Science and Innovation Minister Steven Joyce publicly responds to Taxpayers' Union criticism
Joyce slams Taxpayers’ Union attack The National Business Review - 11/07/2014
Science and Innovation Minister Steven Joyce has slammed the Taxpayers’ Union’s attack on the minister as a “fundamental misunderstanding” by its executive director Jordan Williams.
Mr Williams described the $31 million worth of grants to eight new company incubators – under Callaghan Innovation’s incubator support programme – as an example of politicians thinking they know more than IT entrepreneurs.
Mr Joyce says that Mr William’s comments show a fundamental misunderstanding of both technology-based start-up companies and the intention of the government’s policy.
NBR ONLINE asked the Minister how Callaghan Innovation justifies a 3:1 funding ratio, with the taxpayer taking 75% of the risk?
Mr Joyce replied that the incubators would be funding early stage companies that have arisen from public research organisations, where generally the taxpayer has paid up to 100% of the costs of the research.
“International experience suggests around 60% of the incubated companies repay the grant.”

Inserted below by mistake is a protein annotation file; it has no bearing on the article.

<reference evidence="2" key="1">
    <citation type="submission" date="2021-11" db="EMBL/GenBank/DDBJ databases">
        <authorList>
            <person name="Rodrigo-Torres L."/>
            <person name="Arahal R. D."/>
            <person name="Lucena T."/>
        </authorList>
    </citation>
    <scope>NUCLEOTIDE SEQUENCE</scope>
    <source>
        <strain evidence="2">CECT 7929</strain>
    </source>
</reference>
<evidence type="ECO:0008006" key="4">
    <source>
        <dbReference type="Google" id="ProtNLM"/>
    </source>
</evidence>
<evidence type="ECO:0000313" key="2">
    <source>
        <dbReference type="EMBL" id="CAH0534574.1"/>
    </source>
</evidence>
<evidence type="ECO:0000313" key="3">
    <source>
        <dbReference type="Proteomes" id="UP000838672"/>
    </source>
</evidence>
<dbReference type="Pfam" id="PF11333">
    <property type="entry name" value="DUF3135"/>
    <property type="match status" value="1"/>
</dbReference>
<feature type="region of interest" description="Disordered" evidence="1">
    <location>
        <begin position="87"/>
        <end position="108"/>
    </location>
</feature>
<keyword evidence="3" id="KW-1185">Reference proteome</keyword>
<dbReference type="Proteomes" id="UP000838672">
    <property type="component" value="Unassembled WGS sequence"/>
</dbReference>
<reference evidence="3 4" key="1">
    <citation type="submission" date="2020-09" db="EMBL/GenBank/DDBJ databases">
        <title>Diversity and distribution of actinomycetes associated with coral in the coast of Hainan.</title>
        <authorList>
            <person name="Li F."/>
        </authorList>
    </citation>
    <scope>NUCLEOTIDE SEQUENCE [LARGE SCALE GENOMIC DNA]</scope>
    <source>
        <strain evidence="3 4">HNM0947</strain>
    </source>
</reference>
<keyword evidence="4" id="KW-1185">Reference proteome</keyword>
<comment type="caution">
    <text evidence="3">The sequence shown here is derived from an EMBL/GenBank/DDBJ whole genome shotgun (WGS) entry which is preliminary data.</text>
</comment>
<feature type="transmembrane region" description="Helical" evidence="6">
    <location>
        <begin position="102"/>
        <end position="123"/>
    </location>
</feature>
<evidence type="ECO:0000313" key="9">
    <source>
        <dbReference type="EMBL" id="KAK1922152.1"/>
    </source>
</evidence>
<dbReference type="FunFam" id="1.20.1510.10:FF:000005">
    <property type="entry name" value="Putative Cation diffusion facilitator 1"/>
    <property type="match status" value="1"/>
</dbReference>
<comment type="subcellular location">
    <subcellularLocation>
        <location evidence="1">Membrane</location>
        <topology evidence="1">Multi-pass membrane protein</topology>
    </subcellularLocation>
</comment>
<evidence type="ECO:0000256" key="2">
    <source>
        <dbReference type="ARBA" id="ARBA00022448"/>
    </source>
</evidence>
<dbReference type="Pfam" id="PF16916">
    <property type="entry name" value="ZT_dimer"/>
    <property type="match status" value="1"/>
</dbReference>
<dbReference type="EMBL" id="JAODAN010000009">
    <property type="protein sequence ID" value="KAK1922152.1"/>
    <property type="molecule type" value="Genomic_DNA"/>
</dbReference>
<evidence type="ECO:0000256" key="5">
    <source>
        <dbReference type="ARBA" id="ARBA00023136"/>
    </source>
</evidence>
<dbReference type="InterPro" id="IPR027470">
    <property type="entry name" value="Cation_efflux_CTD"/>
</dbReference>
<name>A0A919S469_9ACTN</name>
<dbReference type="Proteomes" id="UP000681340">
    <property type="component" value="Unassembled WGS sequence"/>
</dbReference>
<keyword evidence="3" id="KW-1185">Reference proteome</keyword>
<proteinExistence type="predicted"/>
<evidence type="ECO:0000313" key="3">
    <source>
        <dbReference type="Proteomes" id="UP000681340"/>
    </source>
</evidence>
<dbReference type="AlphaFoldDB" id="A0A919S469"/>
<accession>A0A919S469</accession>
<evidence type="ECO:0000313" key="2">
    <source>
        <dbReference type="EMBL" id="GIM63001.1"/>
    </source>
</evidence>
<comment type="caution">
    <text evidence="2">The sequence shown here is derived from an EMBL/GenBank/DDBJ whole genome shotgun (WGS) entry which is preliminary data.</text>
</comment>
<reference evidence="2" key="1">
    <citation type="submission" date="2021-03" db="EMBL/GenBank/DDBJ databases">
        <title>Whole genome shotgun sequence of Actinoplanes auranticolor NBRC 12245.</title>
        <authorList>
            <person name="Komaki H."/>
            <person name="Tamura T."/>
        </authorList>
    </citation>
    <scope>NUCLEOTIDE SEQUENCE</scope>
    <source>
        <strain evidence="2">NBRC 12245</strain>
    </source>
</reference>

Mr Joyce did not, however, comment on where the remaining 40% leaves the taxpayer.
In a press release we responded to Mr Joyce:
Good Intentions are not Good Policy Media Release - 11/07/2014
“The Taxpayers’ Union isn't questioning the intention of the Callaghan Innovation grants, our objection relates to the outcome, where taxpayers bear the risks and private businesses get the reward."
“Justifying the 3:1 funding ratio, where taxpayers take on 75% of the risk, Mr Joyce is effectively saying that 75% is better than 100%. He appears to ignore that under his policy 0% of the profit is returned to the Crown."
“We hoped to be proven wrong on our fear that the grants are interest free. Instead the Minister confirms the worst, with 40% of the grants expected to be written off and the rest not even adjusted for inflation.”
In February the world's third largest software maker, SAP, which last year posted a profit of €1.80 billion, received a similar ‘growth grant'.
“The SAP example shows that this isn’t some business IVF program," says Williams.
"We call on Mr Joyce to please explain what our ‘fundamental misunderstanding’ is. Where is the evidence that the return taxpayers get from the successful start-ups compensate for the money lost on the half that fail? In addition, who is ensuring that the decisions made by politicians on what businesses to back are better than what would have happened had the money stayed in taxpayers' pockets?"